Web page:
The crew's training mission was called a Terrain Avoidance Flight to practice techniques to penetrate Advanced CapabilityRadar (ACR) undetected by Soviet air defense during the Cold War. ACR training flights had already been made over theWest Coast of the United States on Poker Deck routes. This was to be the first low level navigation flight, utilizing terrain following radar, in the Eastern United States.[2][3]The crew, consisting of two 99th Bombardment Wing Standardization Division crews based at Westover Air Force Base,Massachusetts, and two instructors from the 39th Bombardment Squadron6th Strategic Aerospace Wing at Walker Air Force BaseNew Mexico, was briefed for six hours the day before the accident. They had the choice of flying over either theCarolinas or Maine.[2]The B-52C departed Westover AFB at 12:11 p.m. on Thursday, 24 January 1963, and was scheduled to return to Westover at 5:30 p.m.[4]The crew spent the first 95 minutes of the flight calibrating their equipment. Upon receiving updated weather information for both available routes they chose the northern one. They were supposed to begin their low level simulated penetration of enemy airspace just south of Princeton, Maine, near West Grand Lake. From there, they would head north to Millinocket and fly over the mountains in the Jo-Mary/Greenville area. They planned to turn northeast near Seboomook Lake and southeast near Caucomgomoc Lake to proceed through the mountains of northern Baxter State Park. After crossing Traveler Mountain, the aircraft was supposed to climb back to altitude over the Houlton VOR Station.[2]One hour later, around 2:30 p.m. the Stratofortress crossed the Princeton VOR, descended to 500 feet (150 m) and started its simulation of penetrating enemy airspace at low altitude with an airspeed of 280 knots (520 km/h; 320 mph). The outside temperature was −14 °F (−26 °C) with winds gusting to 40 knots (74 km/h; 46 mph) and 5 feet (1.5 m) of snow on the ground.[4][5]Approximately 22 minutes later, just after passing Brownville Junction in the center of Maine, the aircraft encountered turbulence. The pilot and crew commander, Westover's Most Senior Standardization Instructor Pilot, started to climb above it when the vertical stabilizer came off the plane with a "loud noise sounding like an explosion".[3][5] Having suffered severe damage, the B-52C went into a 40-degree right turn, with nose pointed downward. The pilot gave the order to abandon the aircraft when he could not level it.[2][4]Only the upper flight deck crew members of the B-52C have ejection seats that eject them upwards. The seats of the pilotcopilot, and electronic warfare officer (a navigator also trained in electronic warfare) function at any altitude, as long as the airspeed is at least 90 knots (170 km/h; 100 mph), which is the minimum required to inflate their blast propelled parachutes. The lower-deck crew members eject on a downward track. Hence, the navigator and radar navigator cannot safely eject at altitudes less than 200 feet (61 m). Spare crew members do not have an ejection seat at all. They must use parachutes and jump out of the navigators' hatch after the navigators have ejected or drop out of the aircraft's door.[5] The tail gunnerhas his own unique escape option: he can sever the tail gun and jump aft out the resulting hole in the rear.[6][7]The navigator, who was operating as electronic warfare officer, ejected first. He was followed by the pilot and the copilot; there was neither enough altitude nor time for the six lower-deck crew members to escape before the aircraft crashed into the west side of Elephant Mountain at 2:52 p.m.[4][5]The copilot suffered fatal injuries, striking a tree 1 mile (1.6 km) away from the main crash site. The pilot landed in a tree 30 feet (9.1 m) above the ground. He survived the night, with temperatures reaching almost −30 °F (−34 °C), in his survival kit sleeping bag atop his life raft. The navigator's parachute did not deploy upon ejection. He impacted the snow-covered ground before separating from his ejection seat about 2,000 feet (610 m) from the wreckage with an impact estimated at 16 times the force of gravity. He suffered a fractured skull and three broken ribs. The force bent his ejection seat and he could not get his survival kit out. He survived the night by wrapping himself in his parachute.[2][4]grader operator on a remote woods road witnessed the final turn of the Stratofortress and a black smoke cloud after impact.[2] Eighty rescuers from the Maine State Police, the Maine Inland Fish and Game Department, the Civil Air Patrol as well as Air Force units from Dow Air Force Base in Bangor, Maine, along with others from New Hampshire andMassachusetts and other volunteers went to work. Search aircraft were on the scene, but they searched too far south and east to locate the wreckage before nightfall.[3]After the crash site was located the next day, Scott Paper Company dispatched plows from Greenville to clear 10 miles (16 km) of road of snow drifts up to 15 feet (4.6 m) deep. The rescuers had to use snowshoes, dog sleds and snowmobiles to cover the remaining mile to the crash site. At 11 a.m. the two survivors were airlifted to a hospital by a helicopter.[3][4]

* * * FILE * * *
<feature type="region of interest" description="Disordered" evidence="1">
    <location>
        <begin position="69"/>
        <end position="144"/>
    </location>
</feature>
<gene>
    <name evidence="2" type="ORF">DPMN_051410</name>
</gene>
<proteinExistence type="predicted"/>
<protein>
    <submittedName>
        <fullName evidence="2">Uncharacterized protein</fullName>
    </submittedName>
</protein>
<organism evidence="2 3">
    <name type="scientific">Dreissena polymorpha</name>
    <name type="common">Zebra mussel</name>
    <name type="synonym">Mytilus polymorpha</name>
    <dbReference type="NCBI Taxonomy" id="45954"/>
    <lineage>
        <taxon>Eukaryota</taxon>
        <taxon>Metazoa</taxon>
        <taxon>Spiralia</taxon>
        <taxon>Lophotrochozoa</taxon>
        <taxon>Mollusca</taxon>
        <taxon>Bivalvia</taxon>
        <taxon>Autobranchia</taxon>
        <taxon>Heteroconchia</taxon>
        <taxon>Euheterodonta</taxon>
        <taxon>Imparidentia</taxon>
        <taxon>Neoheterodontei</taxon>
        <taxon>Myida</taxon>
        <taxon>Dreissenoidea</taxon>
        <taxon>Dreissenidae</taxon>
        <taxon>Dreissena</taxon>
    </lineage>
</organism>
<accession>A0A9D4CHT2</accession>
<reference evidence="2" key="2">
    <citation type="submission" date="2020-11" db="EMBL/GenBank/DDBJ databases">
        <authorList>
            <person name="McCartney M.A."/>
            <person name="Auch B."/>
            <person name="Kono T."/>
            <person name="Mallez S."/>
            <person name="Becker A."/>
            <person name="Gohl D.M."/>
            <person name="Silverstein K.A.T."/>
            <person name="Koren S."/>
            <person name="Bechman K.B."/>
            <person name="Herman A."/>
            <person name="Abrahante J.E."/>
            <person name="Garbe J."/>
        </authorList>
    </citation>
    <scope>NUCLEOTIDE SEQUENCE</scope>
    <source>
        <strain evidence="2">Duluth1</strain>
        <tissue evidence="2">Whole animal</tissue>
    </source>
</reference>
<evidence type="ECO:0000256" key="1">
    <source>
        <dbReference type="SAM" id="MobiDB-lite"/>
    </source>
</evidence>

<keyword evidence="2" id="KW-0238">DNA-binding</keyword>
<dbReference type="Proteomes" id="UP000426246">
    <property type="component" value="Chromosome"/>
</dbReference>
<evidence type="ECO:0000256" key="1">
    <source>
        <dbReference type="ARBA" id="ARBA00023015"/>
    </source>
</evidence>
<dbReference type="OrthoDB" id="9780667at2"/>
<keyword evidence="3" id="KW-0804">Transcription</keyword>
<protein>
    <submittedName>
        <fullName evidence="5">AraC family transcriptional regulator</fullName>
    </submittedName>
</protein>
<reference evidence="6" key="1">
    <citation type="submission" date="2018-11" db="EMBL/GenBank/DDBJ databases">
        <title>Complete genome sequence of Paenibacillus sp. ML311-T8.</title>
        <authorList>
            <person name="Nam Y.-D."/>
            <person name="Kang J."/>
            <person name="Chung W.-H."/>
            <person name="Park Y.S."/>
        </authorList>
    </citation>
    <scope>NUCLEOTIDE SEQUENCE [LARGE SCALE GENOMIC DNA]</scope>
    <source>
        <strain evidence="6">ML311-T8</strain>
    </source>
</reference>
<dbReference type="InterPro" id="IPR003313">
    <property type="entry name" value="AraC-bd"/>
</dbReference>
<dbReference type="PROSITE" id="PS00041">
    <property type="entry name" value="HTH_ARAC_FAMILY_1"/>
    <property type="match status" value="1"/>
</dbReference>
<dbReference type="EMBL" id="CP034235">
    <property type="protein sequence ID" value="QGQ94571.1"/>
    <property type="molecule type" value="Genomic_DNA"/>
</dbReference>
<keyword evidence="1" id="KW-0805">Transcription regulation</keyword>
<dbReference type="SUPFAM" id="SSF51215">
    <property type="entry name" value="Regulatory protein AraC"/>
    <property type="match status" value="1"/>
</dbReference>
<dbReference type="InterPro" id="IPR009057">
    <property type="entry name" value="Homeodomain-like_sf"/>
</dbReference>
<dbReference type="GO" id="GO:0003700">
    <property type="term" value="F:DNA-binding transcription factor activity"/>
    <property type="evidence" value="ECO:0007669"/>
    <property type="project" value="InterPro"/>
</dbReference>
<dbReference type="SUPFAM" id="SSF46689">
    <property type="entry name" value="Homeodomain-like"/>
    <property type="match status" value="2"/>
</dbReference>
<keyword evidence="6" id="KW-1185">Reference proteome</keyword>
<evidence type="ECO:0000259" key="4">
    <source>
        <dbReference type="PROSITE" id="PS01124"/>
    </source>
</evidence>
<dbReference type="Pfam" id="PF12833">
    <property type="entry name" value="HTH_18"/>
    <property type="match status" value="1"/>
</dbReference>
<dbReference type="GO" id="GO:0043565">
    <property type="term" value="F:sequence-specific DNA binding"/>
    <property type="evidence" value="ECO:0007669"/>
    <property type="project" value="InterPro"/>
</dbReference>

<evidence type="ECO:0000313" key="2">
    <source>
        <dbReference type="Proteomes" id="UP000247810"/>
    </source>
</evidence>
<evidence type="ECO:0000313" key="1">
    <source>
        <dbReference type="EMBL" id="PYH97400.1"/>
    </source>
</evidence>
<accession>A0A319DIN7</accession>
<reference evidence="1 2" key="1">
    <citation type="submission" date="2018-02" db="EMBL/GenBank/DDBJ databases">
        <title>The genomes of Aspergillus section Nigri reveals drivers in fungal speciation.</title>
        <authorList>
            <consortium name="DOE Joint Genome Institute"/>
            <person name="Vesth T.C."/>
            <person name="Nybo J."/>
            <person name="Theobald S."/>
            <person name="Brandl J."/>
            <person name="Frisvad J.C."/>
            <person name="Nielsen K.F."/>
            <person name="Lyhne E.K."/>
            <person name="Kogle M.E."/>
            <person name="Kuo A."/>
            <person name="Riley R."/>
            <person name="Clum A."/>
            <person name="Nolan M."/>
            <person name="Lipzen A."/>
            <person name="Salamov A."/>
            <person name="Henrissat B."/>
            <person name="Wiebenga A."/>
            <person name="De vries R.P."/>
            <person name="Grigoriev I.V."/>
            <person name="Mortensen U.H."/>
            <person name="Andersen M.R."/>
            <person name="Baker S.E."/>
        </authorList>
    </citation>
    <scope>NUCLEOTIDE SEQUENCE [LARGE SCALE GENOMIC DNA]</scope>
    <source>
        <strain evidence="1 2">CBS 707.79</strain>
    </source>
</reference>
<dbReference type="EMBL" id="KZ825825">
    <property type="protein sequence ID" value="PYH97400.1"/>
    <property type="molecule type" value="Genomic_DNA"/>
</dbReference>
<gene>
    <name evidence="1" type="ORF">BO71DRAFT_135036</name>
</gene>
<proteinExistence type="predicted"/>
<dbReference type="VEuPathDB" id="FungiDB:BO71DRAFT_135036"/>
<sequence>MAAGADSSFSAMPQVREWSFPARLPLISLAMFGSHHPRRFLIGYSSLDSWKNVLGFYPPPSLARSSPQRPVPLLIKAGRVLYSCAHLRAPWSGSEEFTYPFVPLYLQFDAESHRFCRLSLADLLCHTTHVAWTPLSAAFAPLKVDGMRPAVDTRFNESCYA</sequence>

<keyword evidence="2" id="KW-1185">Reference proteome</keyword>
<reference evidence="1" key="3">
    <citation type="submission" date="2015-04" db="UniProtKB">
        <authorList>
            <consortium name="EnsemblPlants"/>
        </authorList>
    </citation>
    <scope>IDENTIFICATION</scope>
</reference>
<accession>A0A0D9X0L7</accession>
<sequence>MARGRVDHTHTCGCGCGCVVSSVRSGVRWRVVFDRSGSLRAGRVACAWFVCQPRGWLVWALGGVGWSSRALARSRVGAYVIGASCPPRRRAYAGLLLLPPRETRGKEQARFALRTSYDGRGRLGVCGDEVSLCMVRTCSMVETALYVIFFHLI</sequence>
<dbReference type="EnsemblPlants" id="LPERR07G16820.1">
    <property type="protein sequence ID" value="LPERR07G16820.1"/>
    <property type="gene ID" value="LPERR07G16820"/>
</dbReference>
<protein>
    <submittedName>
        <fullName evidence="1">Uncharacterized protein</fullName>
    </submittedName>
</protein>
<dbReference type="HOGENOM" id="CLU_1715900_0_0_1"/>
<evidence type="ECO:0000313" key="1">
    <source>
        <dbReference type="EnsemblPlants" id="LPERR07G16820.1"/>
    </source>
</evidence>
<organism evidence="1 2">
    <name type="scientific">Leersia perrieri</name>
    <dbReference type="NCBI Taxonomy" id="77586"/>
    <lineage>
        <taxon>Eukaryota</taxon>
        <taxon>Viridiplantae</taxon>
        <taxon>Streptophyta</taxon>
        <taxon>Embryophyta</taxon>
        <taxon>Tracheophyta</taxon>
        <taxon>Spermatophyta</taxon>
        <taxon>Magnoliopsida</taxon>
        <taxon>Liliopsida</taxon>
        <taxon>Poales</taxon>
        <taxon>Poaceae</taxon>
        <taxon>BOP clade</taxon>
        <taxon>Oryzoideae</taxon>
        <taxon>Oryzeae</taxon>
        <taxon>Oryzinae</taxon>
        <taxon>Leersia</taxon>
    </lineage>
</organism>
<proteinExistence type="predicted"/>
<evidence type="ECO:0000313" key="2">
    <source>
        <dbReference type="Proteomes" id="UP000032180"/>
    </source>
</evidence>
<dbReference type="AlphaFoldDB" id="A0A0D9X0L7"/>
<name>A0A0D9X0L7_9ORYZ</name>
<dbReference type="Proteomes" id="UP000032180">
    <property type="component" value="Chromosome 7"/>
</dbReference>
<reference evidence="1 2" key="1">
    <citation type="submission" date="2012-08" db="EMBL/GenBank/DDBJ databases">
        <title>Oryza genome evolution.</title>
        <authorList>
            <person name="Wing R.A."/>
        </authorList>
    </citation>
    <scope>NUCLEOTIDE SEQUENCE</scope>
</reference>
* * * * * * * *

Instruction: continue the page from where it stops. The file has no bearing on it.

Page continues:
Wreckage goes up the hill about 300 yards or so.
 Some parts are very easy to recognize like this landing gear
 I believe this was part of the fuselage probably the section just behind the cockpit.
 Official memorial to the fallen
More reminders of the sacredness of the ground and warnings not to salvage pieces.
The story of the flight. More images can be seen at Fencing Frog Gaming Adventures